Early mediation is a waste of time.
This was a refrain I heard several months ago at a meeting of lawyers representing large corporations.
Indeed, attempts to settle cases early in litigation are wasteful — if the lawyers haven’t properly prepared and planned the process. (References to lawyers in this post generally include the parties.)
On the other hand, it is also wasteful if lawyers wait until virtually all discovery is completed and they are ready to try the cases.
Part of the problem is confusion about the meaning of “early.” Some people think that “early” means that lawyers should try to resolve the ultimate issues right after all the parties have appeared in litigation.
I think of “early” as a shorthand for “earliest appropriate time.”
To be ready to settle at the earliest appropriate time, lawyers should diligently and promptly learn the parties’ interests and the critical facts, reasonably anticipate the likely decision if the case would go to trial, and consider possible agreements that might satisfy both parties’ interests.
Lawyers need to do some factual investigation before they are ready to negotiate. But they don’t need to complete all the discovery required for trial.
Lawyers often get trapped in what I call a “prison of fear” causing them to procrastinate about settlement for many understandable reasons.
They often can, however, escape from this prison if they try.
The Courts Can Help
It really helps when the courts support and encourage planned early dispute resolution.
Toward that end, the American College of Trial Lawyers Task Force on Discovery and Civil Justice and the Institute for the Advancement of the American Legal System recently released a report including 24 principles to “lay the foundation for achieving fundamental improvement of our system to help ensure that no one is shut out due to a lengthy and expensive process.”
The report is entitled, “Reforming Our Civil Justice System: A Report on Progress & Promise.”
Many of the principles in the report emphasize the importance of planned early dispute resolution, including the following.
Principle 4: Unless requested earlier by any party, a Case Management Conference should be held as soon as practicable after the appearance of all parties.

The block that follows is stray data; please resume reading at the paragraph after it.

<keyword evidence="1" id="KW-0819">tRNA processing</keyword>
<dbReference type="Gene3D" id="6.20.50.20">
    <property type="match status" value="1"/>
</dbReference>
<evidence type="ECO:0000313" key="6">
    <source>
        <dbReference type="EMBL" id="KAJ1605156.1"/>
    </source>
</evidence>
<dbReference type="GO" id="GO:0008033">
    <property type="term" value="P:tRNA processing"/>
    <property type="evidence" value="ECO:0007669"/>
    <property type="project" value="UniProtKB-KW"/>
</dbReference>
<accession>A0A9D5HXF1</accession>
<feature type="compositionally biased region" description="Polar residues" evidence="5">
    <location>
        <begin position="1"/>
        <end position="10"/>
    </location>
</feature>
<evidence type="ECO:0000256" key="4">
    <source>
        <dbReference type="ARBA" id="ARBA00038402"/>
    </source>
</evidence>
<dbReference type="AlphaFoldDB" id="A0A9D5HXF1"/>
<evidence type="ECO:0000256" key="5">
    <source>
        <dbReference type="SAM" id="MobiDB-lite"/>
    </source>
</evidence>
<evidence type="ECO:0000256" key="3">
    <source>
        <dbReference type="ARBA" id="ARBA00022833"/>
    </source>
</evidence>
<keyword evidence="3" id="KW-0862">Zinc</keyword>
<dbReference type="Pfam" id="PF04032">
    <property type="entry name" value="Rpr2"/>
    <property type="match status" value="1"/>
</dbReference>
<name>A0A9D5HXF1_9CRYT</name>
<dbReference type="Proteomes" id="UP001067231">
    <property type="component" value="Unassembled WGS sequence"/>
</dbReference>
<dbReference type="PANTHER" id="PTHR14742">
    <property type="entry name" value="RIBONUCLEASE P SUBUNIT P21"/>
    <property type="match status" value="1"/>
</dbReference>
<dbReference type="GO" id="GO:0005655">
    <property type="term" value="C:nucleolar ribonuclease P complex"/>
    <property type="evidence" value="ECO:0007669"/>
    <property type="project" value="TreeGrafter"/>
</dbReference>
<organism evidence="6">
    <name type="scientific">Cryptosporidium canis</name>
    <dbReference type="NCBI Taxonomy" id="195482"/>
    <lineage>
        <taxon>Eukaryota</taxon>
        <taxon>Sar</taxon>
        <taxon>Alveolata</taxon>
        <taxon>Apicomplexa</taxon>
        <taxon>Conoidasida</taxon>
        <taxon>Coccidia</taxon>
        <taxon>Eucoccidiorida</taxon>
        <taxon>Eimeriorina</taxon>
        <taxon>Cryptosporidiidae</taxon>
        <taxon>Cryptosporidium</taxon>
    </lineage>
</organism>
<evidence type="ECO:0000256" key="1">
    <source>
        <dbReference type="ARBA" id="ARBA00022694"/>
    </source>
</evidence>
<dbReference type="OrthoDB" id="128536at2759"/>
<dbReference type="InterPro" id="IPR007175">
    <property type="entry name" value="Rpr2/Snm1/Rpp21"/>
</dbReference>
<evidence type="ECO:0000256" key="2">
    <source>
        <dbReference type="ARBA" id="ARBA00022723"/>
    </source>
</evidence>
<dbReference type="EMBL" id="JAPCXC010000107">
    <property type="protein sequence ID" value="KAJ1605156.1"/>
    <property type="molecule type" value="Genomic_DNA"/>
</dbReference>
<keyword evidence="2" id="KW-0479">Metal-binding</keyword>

Principle 6: Cooperation and communication between counsel is critical to the speedy, effective, and inexpensive resolution of disputes in our civil justice system. Counsel should be required to confer and communicate early in order to resolve potential disputes, and the court should be available to resolve disputes in a timely manner, if necessary.
Principle 7: All issues to be tried should be identified early.
Principle 8: When appropriate, the court should raise the possibility of mediation or other form of alternative dispute resolution early in the case. The court should have the discretion to order mediation, other form of dispute resolution, or other form of streamlined procedures at the appropriate time, unless all parties agree otherwise.
Principle 15: Shortly after the commencement of litigation, each party should produce all known and reasonably available non-privileged, non-work-product documents and things that support or contradict specifically pleaded factual allegations. . . .
Principle 17: There should be early disclosure of prospective trial witnesses.
Helping Parties Deal with Problems in the First Instance
Of course, the parties themselves can prevent some problems and resolve them when they do arise.
In particular, we published a practical user guide for business parties (and lawyers), which I co-authored with Kurt L. Dettman and Catherine E. Shanks. This guide was co-sponsored by AAA, CPR, and JAMS.
The Section has appointed a new task force to continue promoting these ideas.
Lawyers play an important gatekeeping role, shepherding clients in various directions as they handle disputes.
As I show in my book (and related articles), lawyers who use planned early dispute resolution techniques can get good results for clients and make a good living.
Lawyers often negotiate resolutions without using neutral DR professionals.
Of course, an important lawyering skill is knowing when and how to engage neutrals to advance their cases.
The Big Picture
Courts, parties, and lawyers all can take initiative to plan for early dispute resolution so that it is productive and not a waste of time.
They are most likely to be successful when they are all moving in the same direction.
But even when not everyone is initially “on board,” even one or two of these groups can make a big contribution to good, early DR.